Željava Air Base
Entrance to the airport's underground compound
|Airport type||Military air base|
|Serves||Bihać, Bosnia and Herzegovina|
|Elevation AMSL||1,126 ft / 343 m|
Željava Air Base, situated on the border between Croatia and Bosnia and Herzegovina under Plješevica Mountain, near the city of Bihać, Bosnia, was the largest underground airport and military air base in the former Yugoslavia, and one of the largest in Europe. The facilities are shared by the local governments of Bihać and Lika-Senj County in Croatia.
Construction of the Željava or Bihać Air Base (code-named "Objekat 505") was inspired by the Swedish F 9 Säve, began in 1948 and was completed in 1968. During those two decades, SFRJ spent approximately $6 billion on its construction, three times the combined current annual military budgets of Serbia and Croatia. It was one of the largest and most expensive military construction projects in Europe.
The role of the facility was to establish, integrate, and coordinate a nationwide early warning radar network in SFRJ akin to NORAD. The complex was designed and built to sustain a direct hit from a 20-kiloton nuclear bomb, equivalent to the one dropped on Nagasaki.
The main advantage of the base was the strategic location of its "Celopek" intercept and surveillance radar on Mount Pljesevica, at the nerve center of an advanced integrated air defense network covering the airspace and territory of Yugoslavia, and possibly further. In addition to its main roles as a protected radar installation, control center, and secure communications facility, the airbase contained underground tunnels housing two full fighter squadrons, one reconnaissance squadron, and associated maintenance facilities. The units based there were the 124.LAE (Fighter Aviation Squadron) and 125.LAE, both equipped with MiG-21bis fighter aircraft, and the 352.IAE (Reconnaissance Aviation Squadron), equipped with MiG-21R reconnaissance-fighter aircraft.
The underground tunnels ran a total length of 3.5 kilometers, and the bunker had four entrances protected by 100-ton pressurized doors, three of which were customized for use by fixed-wing aircraft. Eventually, it was hoped that the base would be re-equipped with the indigenously developed Yu Supersonik aircraft.
Underground "KLEK" complex
The underground facility was lined with semicircular concrete shields, arranged every ten meters, to cushion the impact of incoming munitions. The complex included an underground water source, power generators, crew quarters, and other strategic military facilities. It also housed a mess hall that could feed 1,000 people simultaneously, along with enough food, fuel, and arms to last 30 days without resupply. Fuel was supplied by a 20-kilometer underground pipe network that ran from a military warehouse on Pokoj Hill near Bihać.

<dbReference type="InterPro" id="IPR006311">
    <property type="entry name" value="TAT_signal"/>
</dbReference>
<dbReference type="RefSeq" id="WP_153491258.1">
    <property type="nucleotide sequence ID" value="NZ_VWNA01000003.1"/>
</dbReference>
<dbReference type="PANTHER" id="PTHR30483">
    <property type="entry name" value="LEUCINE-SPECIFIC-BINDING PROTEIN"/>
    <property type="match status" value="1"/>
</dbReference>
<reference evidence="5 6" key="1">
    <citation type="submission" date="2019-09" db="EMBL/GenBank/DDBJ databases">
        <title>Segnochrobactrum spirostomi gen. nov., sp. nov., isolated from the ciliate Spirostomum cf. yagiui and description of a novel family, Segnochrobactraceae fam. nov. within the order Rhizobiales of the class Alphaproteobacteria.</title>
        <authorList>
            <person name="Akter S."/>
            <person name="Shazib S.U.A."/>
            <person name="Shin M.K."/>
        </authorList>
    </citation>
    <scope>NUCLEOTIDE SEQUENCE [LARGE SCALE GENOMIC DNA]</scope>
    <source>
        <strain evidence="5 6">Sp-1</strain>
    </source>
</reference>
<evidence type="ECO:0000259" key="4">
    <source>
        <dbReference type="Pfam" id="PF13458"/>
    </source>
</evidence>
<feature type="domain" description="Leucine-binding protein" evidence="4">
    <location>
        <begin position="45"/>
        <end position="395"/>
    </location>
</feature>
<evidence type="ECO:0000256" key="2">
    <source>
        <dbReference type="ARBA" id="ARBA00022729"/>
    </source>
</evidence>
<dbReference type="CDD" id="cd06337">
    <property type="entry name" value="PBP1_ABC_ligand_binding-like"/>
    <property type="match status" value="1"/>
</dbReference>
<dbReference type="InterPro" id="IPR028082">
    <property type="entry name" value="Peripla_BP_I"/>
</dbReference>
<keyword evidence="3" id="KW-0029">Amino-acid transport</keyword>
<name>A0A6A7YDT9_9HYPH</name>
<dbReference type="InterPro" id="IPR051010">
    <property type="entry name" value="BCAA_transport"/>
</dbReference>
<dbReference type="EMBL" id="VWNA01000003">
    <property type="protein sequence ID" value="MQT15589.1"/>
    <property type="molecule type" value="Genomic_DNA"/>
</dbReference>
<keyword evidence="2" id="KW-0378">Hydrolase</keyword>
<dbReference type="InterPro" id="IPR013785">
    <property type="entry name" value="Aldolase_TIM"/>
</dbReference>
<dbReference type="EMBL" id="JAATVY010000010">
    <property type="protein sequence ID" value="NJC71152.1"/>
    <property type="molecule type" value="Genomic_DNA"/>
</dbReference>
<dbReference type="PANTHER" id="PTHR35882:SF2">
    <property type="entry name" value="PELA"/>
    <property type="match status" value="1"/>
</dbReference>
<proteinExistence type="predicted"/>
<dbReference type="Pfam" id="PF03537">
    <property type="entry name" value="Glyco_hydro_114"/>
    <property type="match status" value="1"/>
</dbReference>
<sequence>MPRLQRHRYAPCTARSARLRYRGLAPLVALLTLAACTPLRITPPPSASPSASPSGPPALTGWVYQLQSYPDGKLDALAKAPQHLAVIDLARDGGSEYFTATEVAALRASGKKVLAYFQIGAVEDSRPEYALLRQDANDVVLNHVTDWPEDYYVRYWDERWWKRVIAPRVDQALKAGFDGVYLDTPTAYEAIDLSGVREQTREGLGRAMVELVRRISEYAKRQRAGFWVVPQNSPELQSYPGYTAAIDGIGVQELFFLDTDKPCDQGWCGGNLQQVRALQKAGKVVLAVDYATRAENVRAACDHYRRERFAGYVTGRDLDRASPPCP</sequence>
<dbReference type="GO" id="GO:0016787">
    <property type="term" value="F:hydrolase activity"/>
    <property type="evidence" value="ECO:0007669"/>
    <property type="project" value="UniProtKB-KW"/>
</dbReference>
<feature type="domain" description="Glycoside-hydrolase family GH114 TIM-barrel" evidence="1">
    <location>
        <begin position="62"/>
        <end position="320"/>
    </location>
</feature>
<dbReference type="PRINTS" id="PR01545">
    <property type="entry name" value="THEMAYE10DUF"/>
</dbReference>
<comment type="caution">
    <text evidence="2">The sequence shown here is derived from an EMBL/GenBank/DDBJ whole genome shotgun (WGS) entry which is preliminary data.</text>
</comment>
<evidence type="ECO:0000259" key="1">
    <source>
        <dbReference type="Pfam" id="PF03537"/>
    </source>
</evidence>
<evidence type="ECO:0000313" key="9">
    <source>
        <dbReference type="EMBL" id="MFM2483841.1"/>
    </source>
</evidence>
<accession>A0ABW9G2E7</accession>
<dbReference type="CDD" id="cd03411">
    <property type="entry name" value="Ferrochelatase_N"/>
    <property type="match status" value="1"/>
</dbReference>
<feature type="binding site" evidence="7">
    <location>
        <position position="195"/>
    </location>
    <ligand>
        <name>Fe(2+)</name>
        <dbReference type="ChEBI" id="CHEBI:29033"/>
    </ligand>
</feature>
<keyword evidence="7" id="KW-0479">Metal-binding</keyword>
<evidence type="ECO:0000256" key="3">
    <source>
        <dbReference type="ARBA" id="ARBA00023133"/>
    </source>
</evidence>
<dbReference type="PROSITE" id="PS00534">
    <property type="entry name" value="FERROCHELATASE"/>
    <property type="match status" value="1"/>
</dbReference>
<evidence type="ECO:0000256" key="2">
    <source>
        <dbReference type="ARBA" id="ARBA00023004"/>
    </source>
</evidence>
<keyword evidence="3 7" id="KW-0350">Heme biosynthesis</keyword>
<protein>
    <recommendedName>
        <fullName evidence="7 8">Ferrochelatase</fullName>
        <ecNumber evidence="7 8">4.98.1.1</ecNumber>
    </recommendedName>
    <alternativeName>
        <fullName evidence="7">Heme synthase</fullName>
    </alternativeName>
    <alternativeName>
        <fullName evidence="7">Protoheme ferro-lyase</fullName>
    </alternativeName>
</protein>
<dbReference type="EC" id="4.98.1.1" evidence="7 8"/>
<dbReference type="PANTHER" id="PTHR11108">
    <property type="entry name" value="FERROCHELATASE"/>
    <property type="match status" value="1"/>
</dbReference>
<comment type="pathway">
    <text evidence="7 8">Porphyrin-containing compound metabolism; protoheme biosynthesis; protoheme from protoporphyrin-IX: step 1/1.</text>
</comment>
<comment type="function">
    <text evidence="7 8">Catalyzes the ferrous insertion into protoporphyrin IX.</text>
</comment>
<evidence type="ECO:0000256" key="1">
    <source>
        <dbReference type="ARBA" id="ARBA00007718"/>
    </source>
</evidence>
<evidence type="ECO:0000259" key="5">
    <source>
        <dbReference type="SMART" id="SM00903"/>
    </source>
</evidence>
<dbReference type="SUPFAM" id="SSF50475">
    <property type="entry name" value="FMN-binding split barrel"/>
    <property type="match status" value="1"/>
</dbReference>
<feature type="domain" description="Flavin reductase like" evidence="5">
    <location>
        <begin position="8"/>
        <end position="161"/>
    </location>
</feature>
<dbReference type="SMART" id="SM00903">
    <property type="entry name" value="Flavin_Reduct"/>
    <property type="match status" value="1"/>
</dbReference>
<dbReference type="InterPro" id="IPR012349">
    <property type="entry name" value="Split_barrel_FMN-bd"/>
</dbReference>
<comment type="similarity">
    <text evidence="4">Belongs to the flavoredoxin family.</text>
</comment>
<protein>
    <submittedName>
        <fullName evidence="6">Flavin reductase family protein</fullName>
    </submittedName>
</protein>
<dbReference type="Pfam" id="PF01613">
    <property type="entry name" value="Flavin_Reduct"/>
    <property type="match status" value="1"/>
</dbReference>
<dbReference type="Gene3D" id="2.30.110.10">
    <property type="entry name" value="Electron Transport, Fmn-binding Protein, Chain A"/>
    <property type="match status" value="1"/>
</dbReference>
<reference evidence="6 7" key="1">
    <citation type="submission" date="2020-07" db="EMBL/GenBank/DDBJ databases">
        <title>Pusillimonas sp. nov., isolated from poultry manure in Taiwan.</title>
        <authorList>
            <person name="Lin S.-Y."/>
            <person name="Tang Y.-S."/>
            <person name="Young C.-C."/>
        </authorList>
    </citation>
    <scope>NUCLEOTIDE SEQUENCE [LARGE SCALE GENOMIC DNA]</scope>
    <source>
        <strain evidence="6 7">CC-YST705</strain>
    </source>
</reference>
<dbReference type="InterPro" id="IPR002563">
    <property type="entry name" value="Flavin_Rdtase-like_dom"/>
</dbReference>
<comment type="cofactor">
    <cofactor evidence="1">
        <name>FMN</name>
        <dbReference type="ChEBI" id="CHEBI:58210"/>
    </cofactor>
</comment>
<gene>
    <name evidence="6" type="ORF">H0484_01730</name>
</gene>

Above ground, the facility had five runways and within the immediate vicinity of the base, there were numerous short-range mobile tracking and targeting radars; surface to air missile sites equipped with; 2K12 "Kub" (NATO: SA-6) mobile surface-to-air missile interceptor systems, motorized infantry bases, two Quick Reaction Alert aircraft ready for take off at any moment, military police stations, and a hunting lodge used by civilian and military leaders on occasional leisure trips.
Access points were heavily monitored and guards were authorized to fire upon anyone attempting to enter without authorization. In practice, however, only special permits were required and unauthorized visitors usually turned away.
The airbase was used intensively in 1991, during the Yugoslav Wars. During its withdrawal, the Yugoslav People's Army destroyed the runway by filling pre-built spaces (explicitly designed for the purpose) with explosives and detonating them. To prevent any possible further use of the complex by opposing forces, the Military of Serbian Krajina completed the destruction in 1992 by setting off an additional 56 tons of explosives there. The ensuing explosion was so powerful that it shook the nearby city of Bihać. Villagers claimed that smoke continued to rise from the tunnels for six months after the explosion.
Local police forces and the CPA currently use the area to train canines with actual land mines, given the extensive number of mines still in the vicinity. Because of the mines, extreme caution must be used when visiting the Željava complex. In November 2000, a Bosnian Air Force Major died from his injuries after setting off a PROM-2 anti-personnel mine while searching for mushrooms.
The toll of the destruction on base buildings and equipment is incalculable and caused great environmental damage. Potential reconstruction endeavors are limited by a lack of financial resources. An international border cuts the base area in two, and the entire area is heavily mined. The barracks in the nearby village of Ličko Petrovo Selo are operated by the Croatian Army.
Today, the base often serves as a waypoint for illegal migrants. A facility for asylum seekers was scheduled to open there in 2004 or 2005, but the idea was abandoned, and new plans were developed for it to become part of the Slunj military training grounds, and barracks from the nearby Udbina complex. This idea was dropped, however, in line with the agreement between the countries of former Yugoslavia which bans any military facility up to 15 km inside the borders.
The Bihać Municipality launched an initiative to open a local airport using the runway.
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